ethan.dicks at gmail.com
Wed Nov 22 16:28:26 CST 2006
On 11/23/06, Warren Wolfe <wizard at voyager.net> wrote:
> On Tue, 2006-11-21 at 15:29 -0800, Chris M wrote:
> > Actually I'm at a terrible loss to name the
> > unit that used a 68020 BUT AT LEAST I GOT IT RIGHT! HA!
> Lessee... The 68020 was used in the Mac II, and in the Mac LC and
> at least one model of Sun workstation. The Amiga 1200 and their game
> console used on of Motorola's economy versions of the chip, too, but not
> the regular 68020; I don't remember all the extra characters Motorola
> stuffed into the nomenclature...
The usual variants were "EC" ("embedded controller") and "LC" ("low cost").
The 68EC020 has a narrower address bus (24 bits vs 32), limiting the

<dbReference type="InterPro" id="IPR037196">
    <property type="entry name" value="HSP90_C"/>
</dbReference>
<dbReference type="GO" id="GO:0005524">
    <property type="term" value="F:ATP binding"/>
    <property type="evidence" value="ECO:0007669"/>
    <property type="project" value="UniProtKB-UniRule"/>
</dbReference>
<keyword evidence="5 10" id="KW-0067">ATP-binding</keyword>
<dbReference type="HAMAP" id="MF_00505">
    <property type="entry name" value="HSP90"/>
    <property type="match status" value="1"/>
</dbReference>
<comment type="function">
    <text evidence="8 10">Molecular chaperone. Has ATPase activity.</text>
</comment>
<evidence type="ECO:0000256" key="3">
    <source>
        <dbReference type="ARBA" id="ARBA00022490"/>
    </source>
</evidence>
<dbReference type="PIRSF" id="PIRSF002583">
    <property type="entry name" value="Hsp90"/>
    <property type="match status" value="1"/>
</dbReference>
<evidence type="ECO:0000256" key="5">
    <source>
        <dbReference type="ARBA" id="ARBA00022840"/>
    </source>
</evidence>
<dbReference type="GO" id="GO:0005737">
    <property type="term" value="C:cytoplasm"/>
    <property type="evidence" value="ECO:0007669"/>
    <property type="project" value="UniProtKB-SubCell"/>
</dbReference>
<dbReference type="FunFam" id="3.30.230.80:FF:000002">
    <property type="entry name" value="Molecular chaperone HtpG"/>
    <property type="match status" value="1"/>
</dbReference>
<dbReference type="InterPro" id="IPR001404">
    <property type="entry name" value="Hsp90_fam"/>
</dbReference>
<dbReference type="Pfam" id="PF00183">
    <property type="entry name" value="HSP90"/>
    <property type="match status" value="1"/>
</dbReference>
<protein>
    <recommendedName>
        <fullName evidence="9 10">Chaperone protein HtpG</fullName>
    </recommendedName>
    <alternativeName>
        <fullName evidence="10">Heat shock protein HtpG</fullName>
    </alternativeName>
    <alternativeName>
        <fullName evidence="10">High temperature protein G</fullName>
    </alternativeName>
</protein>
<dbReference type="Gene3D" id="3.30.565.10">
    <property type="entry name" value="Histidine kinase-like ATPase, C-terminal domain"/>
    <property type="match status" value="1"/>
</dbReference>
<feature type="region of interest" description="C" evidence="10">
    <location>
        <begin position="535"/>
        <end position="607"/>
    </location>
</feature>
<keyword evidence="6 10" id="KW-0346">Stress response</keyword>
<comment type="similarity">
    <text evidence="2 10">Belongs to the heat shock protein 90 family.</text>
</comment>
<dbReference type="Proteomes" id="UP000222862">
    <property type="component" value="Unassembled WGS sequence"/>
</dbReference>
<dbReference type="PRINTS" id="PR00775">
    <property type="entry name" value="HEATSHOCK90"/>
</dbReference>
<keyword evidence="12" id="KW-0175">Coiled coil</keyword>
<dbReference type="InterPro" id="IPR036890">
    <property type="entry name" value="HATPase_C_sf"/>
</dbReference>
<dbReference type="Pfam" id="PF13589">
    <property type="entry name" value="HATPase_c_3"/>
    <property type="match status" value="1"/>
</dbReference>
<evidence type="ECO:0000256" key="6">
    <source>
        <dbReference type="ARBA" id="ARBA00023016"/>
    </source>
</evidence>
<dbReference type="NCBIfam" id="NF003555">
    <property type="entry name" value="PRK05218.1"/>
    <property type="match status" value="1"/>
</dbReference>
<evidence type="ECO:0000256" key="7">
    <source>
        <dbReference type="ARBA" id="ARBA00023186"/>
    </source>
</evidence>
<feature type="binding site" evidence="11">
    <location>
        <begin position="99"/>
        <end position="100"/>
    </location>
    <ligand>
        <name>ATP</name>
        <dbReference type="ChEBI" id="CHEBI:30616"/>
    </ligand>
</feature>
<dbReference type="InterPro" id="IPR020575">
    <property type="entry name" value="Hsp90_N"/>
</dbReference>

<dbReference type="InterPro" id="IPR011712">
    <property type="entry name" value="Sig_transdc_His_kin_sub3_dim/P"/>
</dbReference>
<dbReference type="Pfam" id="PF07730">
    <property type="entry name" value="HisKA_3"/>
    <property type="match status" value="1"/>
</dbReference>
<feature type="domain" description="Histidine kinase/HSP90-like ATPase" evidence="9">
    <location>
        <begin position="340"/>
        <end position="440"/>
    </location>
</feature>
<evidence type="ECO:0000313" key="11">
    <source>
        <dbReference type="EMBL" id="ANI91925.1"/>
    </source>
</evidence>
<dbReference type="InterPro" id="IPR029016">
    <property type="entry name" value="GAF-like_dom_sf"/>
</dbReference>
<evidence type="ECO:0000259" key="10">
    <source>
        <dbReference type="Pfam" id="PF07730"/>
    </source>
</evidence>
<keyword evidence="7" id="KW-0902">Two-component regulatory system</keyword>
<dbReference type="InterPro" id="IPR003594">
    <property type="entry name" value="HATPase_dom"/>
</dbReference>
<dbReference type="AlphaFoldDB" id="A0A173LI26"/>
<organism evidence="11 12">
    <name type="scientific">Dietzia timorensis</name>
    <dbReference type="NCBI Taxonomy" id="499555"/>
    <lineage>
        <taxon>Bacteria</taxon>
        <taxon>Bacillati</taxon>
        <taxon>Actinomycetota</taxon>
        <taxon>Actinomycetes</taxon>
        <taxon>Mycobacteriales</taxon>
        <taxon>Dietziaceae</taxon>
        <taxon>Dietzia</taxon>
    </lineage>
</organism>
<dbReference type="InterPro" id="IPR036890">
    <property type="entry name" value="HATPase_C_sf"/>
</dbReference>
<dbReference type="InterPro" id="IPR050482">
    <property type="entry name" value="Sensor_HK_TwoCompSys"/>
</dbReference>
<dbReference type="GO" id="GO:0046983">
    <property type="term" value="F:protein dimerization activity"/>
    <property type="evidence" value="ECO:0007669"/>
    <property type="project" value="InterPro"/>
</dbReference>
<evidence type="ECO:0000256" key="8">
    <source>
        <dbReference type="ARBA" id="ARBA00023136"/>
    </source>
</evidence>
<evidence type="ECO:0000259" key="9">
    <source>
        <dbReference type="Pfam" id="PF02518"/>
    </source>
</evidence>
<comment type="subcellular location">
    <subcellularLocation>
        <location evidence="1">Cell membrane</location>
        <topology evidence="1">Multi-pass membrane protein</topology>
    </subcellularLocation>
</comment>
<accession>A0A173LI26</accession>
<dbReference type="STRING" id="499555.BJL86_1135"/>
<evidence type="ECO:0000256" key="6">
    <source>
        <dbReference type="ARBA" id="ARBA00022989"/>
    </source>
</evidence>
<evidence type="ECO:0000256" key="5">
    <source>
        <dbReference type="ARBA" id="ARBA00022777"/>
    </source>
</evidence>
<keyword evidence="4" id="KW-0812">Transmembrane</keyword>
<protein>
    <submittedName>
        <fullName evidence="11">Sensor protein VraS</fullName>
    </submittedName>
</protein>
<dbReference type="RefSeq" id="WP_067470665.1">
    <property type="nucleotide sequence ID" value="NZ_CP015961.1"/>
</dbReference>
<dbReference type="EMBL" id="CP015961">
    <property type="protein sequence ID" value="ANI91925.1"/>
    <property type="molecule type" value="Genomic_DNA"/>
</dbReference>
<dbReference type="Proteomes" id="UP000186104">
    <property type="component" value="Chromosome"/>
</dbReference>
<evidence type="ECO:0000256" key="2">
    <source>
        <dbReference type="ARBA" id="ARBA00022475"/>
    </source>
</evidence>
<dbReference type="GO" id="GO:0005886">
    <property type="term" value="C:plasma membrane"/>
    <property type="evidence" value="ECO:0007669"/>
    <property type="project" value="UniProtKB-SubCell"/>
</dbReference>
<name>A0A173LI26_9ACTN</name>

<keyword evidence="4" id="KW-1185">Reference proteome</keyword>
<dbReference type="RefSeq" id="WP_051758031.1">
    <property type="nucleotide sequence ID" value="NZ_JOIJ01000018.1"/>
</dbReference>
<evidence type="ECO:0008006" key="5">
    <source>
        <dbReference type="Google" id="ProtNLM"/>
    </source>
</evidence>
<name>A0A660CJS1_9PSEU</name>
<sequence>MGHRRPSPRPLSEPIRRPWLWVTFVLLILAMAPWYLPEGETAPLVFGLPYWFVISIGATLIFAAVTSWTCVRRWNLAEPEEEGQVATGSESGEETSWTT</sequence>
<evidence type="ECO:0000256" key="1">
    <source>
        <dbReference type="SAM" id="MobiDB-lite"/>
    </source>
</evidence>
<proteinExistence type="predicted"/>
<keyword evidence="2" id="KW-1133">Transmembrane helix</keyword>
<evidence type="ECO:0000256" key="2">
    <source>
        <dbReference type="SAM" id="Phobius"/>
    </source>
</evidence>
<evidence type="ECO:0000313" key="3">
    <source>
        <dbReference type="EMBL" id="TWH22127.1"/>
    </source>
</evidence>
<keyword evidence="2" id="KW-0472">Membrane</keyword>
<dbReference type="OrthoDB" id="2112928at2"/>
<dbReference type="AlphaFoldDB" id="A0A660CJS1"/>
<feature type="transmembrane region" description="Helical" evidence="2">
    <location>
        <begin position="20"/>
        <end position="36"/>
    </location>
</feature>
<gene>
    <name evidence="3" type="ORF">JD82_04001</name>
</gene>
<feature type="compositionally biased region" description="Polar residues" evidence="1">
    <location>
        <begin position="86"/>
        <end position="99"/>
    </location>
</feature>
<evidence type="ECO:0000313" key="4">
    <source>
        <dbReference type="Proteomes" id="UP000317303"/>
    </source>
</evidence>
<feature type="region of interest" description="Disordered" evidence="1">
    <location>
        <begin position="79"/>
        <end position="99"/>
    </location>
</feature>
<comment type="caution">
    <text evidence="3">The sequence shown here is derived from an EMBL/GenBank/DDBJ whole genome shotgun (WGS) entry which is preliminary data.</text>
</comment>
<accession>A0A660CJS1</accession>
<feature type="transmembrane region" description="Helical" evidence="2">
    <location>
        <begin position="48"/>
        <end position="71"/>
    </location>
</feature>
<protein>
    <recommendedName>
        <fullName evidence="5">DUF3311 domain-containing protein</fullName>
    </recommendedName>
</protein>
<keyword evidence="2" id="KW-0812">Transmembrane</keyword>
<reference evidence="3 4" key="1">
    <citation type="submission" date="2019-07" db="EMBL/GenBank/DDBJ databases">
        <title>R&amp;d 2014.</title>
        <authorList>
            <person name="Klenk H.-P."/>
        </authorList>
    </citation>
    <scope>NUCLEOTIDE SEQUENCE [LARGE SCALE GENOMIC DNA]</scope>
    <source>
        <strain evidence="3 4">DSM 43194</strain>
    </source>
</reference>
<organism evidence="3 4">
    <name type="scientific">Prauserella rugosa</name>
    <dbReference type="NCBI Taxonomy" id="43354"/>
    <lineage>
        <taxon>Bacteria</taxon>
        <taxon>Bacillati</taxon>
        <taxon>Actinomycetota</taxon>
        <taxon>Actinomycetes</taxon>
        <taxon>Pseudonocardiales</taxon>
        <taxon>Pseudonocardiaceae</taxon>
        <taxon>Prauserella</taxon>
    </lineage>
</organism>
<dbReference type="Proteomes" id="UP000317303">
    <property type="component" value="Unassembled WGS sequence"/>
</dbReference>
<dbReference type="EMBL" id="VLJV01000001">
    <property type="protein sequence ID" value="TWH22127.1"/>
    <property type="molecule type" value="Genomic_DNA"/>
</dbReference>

amount of FAST mem to 10MB (16MB total address space), while the
68EC030 and 68EC040 are lacking in an onboard MMU (the 68LC040 is
lacking an onboard floating point processor).
You'd be unlikely to see an 'EC030 or 'EC040 in a UNIX workstation
because an MMU is just too handy for an OS that's heavily intertwined
with virtual memory. OTOH, since AmigaOS has one address space for
all processes, it doesn't need an MMU (but can optionally take
advantage of one through programs like Enforcer). In the realm of 68K
Macs, though, I'm not sure if they can or do use an MMU if present.
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